When purchasing a property, the total loan value is equal to the asking price of your home, less the down payment, plus mortgage default insurance, often called CMHC insurance. Mortgage default insurance protects your lender if you can’t make your repayments. You’ll have to pay for mortgage default insurance on your mortgage if it’s classed as a high ratio loan. This includes mortgages with down payments less than 20%.

Amortization period

The amortization period of a mortgage is the total length of time in which you will pay off your mortgage. The typical amortization period for a mortgage in Canada is 25 years. Extending your amortization period is one way to reduce the amount of your payments, but results in an increase in the total amount of interest paid on your mortgage. In contrast, the shorter your amortization period is, the faster you’ll pay off your mortgage and the less interest you will pay.

To see the full effect of differing amortization periods, use our mortgage amortization calculator, which can generate amortization schedules based on different amortization length scenarios. An amortization schedule will show you how each of your payments reduces your loan balance, how much of your payment goes towards interest, and how much goes towards reducing your principal.

Note: Your amortization period is different from your mortgage term. Your mortgage term is how long you sign with a particular lender, and it’s normally 5 years (although it can range from 1 -10 years). After your term, you’ll need to renew your mortgage with a new term, either with the same or a new provider.

Payment frequency

The payment frequency is how often you make your mortgage payment. Typical frequencies are monthly, bi-weekly and weekly. Some providers also offer accelerated payment options to pay off your mortgage faster. If you make more frequent payments, you’ll be able to pay off your mortgage faster.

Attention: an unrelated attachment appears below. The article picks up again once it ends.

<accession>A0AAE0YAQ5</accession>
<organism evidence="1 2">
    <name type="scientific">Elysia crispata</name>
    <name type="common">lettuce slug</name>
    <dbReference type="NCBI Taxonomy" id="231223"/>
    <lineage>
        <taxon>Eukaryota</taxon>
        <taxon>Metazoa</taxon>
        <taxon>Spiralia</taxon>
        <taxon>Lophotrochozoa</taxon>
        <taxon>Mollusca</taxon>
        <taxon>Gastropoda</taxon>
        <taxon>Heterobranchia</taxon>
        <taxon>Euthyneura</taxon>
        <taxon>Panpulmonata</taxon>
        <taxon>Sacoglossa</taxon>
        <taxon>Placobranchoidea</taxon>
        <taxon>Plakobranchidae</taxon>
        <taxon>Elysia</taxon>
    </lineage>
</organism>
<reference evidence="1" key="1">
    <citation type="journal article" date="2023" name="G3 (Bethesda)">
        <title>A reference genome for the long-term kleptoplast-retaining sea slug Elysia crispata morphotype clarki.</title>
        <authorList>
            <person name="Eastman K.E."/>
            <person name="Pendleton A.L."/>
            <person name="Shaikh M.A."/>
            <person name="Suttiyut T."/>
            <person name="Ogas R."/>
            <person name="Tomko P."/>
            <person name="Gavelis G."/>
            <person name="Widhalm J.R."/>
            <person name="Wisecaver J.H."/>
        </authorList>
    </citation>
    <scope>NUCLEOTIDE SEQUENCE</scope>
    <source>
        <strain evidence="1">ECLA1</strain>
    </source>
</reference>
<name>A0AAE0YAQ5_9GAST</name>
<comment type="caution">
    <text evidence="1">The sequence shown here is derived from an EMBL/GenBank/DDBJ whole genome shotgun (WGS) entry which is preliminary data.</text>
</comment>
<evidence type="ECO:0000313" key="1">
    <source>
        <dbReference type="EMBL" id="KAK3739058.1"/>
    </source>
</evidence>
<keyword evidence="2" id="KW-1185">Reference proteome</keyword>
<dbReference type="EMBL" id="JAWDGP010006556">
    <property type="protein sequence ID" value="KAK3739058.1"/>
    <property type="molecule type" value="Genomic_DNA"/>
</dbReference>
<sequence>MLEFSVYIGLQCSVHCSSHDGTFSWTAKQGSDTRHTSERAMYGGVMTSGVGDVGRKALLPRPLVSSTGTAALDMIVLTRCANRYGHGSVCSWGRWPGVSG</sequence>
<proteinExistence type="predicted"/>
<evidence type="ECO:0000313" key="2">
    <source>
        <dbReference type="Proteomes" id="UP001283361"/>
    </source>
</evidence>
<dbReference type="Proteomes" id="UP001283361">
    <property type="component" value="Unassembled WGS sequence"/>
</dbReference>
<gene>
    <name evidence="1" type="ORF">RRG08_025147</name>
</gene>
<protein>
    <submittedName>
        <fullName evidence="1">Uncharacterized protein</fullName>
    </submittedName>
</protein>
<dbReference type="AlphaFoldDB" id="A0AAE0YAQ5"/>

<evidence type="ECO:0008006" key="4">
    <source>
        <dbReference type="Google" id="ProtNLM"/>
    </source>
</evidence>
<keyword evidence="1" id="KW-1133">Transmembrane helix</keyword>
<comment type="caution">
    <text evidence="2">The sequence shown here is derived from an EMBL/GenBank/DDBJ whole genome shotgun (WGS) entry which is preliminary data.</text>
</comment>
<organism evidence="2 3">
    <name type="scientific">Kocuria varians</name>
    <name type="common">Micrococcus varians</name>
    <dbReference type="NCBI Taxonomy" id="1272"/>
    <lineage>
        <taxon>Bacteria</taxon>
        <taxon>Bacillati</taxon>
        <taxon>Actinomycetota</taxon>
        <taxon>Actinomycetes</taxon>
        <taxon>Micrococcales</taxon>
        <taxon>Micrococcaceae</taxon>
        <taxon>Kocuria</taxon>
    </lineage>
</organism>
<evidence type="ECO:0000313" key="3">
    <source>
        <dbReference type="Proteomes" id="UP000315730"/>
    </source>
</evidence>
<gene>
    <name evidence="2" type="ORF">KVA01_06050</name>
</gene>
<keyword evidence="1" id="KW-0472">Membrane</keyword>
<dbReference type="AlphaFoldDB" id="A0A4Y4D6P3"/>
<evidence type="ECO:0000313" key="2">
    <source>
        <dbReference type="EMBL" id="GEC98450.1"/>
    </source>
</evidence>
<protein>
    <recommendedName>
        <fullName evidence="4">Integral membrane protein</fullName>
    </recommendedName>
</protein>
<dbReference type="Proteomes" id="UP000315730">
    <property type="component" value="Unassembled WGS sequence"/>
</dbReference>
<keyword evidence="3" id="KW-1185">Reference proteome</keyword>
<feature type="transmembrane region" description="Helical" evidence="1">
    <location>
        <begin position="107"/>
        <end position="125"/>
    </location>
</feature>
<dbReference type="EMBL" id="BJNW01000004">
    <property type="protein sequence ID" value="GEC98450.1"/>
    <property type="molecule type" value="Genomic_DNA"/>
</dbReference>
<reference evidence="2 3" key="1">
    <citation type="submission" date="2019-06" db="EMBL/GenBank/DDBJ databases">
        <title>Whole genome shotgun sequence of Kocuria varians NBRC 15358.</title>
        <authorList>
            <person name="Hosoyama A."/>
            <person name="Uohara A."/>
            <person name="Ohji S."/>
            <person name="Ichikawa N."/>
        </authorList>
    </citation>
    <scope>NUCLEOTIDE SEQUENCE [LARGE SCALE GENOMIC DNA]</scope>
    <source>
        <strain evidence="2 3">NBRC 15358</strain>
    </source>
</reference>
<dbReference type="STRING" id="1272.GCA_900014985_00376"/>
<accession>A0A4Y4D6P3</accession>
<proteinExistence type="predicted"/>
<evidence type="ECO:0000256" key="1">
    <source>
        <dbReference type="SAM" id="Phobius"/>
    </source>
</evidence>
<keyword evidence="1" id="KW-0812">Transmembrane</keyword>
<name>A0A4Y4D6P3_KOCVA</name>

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Closed vs. open mortgages

In addition to variable or fixed-rate mortgages, mortgages can be either closed or open. A closed mortgage is best if you don’t plan on paying off your mortgage in full in the short term. If, however, you want to pay off the mortgage before the specified date, you’ll have to pay a penalty. By agreeing to keep your mortgage for the full term, you’ll receive a lower interest rate than in an open mortgage. With an open mortgage, you have the flexibility to pay off the mortgage at any time without a penalty.

The cost of this increased flexibility is a higher mortgage rate. Since closed mortgage rates have a lower interest rate, you may be curious as to why anyone would choose to have an open mortgage. Individuals who select an open mortgage may expect to receive a large amount of money in the near future that will enable them to pay off their mortgage. This could be from an inheritance or from selling their home. If, however, you don’t expect to receive a lump sum of money anytime soon, a closed mortgage is better because you’ll receive a much lower interest rate.

Where to learn more about mortgages

So what is a mortgage? Now you know. But the best thing you can do to get a better deal on your mortgage is to learn as much about mortgages as you can. At we provide lots of great resources on mortgages, as well as other financial products, at no cost to you. Head over to our first-time homebuyer education centre to get started.